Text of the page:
Wild garlic (Allium ursinum) grows in woodland, in near or among bluebells, and is identifiable by its garlic-like smell and long lush leaves, which are similar in appearance to those of Lily of the Valley. It grows from late winter and throughout spring. Towards the end of the season it bursts into bloom with white flowers. Foraging for wild garlic in woodland is fairly straight forward, found in semi-shaded, moist conditions. If you're unsure of what you've found is the real thing then its smell is the ultimate clarification. Although found commonly around woodland and river banks, wild garlic is easy to cultivate in most soils.
IN THE KITCHEN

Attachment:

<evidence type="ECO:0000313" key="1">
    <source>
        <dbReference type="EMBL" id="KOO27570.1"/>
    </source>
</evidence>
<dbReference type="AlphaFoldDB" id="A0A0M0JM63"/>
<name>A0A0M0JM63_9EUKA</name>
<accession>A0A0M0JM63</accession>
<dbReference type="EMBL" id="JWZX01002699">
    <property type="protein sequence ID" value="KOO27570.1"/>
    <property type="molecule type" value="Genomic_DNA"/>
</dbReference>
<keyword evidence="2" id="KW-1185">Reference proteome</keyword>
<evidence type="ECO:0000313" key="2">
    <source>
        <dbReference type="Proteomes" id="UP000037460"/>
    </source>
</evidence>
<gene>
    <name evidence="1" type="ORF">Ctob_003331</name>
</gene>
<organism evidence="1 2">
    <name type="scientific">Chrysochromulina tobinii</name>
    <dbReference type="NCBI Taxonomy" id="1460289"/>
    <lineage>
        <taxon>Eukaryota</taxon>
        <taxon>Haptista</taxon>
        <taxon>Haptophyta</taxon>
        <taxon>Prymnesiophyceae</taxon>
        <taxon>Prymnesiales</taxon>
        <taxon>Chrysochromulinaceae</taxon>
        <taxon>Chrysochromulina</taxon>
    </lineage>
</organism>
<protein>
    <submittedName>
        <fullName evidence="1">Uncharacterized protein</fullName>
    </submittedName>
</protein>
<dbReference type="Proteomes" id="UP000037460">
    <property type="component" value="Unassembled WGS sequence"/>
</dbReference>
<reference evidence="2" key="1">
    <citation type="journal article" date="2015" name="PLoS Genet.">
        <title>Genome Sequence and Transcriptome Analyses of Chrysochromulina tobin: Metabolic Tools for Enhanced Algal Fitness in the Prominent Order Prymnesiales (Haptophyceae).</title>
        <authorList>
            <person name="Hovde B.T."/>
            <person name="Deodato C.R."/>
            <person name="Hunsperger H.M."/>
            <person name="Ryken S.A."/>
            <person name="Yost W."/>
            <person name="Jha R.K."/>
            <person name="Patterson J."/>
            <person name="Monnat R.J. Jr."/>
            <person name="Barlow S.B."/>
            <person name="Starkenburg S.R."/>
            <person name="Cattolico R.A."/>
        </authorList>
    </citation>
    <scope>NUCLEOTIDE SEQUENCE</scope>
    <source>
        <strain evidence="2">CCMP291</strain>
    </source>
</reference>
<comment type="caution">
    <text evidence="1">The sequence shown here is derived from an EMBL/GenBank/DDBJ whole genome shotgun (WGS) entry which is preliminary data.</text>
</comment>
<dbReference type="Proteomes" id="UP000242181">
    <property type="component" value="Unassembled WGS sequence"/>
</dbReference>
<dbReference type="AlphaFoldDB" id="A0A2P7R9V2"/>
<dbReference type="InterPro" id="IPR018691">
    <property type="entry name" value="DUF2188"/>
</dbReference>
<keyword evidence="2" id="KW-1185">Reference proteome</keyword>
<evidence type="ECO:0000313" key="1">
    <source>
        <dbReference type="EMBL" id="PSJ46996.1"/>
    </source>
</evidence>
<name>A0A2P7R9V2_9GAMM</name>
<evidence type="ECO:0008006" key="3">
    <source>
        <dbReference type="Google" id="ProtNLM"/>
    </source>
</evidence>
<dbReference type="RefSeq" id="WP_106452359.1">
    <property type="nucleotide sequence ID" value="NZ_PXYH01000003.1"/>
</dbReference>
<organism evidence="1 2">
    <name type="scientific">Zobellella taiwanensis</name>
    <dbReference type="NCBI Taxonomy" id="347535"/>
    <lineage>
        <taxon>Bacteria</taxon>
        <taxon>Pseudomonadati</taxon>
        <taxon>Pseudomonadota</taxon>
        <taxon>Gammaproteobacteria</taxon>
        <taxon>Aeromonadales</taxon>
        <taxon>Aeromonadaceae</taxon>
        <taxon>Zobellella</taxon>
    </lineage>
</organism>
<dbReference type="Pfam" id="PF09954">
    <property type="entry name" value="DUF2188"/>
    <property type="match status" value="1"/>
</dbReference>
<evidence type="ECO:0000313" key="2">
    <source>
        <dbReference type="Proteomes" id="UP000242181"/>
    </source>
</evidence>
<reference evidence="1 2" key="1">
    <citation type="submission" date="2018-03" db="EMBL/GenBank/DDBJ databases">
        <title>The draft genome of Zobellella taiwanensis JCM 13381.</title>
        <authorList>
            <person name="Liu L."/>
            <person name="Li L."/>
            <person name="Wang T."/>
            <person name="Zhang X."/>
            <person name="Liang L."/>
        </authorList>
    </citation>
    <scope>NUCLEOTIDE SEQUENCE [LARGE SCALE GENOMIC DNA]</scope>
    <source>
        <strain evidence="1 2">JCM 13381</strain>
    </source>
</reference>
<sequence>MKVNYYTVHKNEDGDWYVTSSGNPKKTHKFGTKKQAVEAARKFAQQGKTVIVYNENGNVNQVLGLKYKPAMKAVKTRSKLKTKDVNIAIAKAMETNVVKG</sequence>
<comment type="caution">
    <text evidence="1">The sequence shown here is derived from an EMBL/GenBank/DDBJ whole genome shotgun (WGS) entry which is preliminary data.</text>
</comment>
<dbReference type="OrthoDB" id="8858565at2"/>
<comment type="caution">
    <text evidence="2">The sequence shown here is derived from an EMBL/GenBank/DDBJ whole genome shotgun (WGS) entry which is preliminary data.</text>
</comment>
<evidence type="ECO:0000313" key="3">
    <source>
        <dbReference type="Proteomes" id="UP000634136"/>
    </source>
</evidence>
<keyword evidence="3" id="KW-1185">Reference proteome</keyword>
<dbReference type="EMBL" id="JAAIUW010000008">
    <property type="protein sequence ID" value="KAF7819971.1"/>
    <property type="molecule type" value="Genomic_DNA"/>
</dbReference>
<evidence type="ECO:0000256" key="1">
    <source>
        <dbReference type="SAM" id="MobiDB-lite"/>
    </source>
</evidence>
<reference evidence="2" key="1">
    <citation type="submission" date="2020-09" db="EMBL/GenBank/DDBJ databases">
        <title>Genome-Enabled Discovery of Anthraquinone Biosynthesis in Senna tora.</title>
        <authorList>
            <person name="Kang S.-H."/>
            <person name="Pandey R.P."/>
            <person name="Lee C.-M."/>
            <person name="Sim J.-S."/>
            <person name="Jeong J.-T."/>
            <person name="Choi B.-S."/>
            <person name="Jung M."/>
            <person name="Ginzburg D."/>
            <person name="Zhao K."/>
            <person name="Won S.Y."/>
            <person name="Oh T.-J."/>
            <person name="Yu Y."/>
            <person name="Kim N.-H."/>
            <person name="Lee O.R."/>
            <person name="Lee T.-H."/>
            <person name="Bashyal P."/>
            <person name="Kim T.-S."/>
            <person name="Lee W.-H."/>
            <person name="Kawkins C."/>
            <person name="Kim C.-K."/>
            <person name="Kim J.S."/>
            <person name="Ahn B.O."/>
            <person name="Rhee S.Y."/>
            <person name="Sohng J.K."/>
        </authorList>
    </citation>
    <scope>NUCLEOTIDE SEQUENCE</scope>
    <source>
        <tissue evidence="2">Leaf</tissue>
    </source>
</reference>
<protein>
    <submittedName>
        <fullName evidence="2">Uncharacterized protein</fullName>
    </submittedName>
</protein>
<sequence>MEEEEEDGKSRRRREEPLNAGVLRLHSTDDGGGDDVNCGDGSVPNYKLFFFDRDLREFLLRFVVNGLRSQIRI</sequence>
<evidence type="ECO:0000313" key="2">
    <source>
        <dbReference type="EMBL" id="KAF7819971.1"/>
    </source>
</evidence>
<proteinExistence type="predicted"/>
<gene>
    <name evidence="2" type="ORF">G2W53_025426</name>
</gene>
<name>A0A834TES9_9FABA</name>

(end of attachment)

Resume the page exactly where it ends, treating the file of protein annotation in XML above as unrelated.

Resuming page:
Unlike domestic garlic, wild garlic is championed for its leaves rather than its bulb. The bulbs, along with the flowers, are edible, but are much smaller in quantity. Wild garlic has a very similar taste to domestic garlic, yet slightly milder. The leaves are delicious raw or cooked and work well in salads and soups.
A NOTE ON FORAGING
Please forage responsibly; do not pick from nature reserves, pick senstively in the wider countryside so as not to trample other species and do not uproot unless you have the landowner's permission.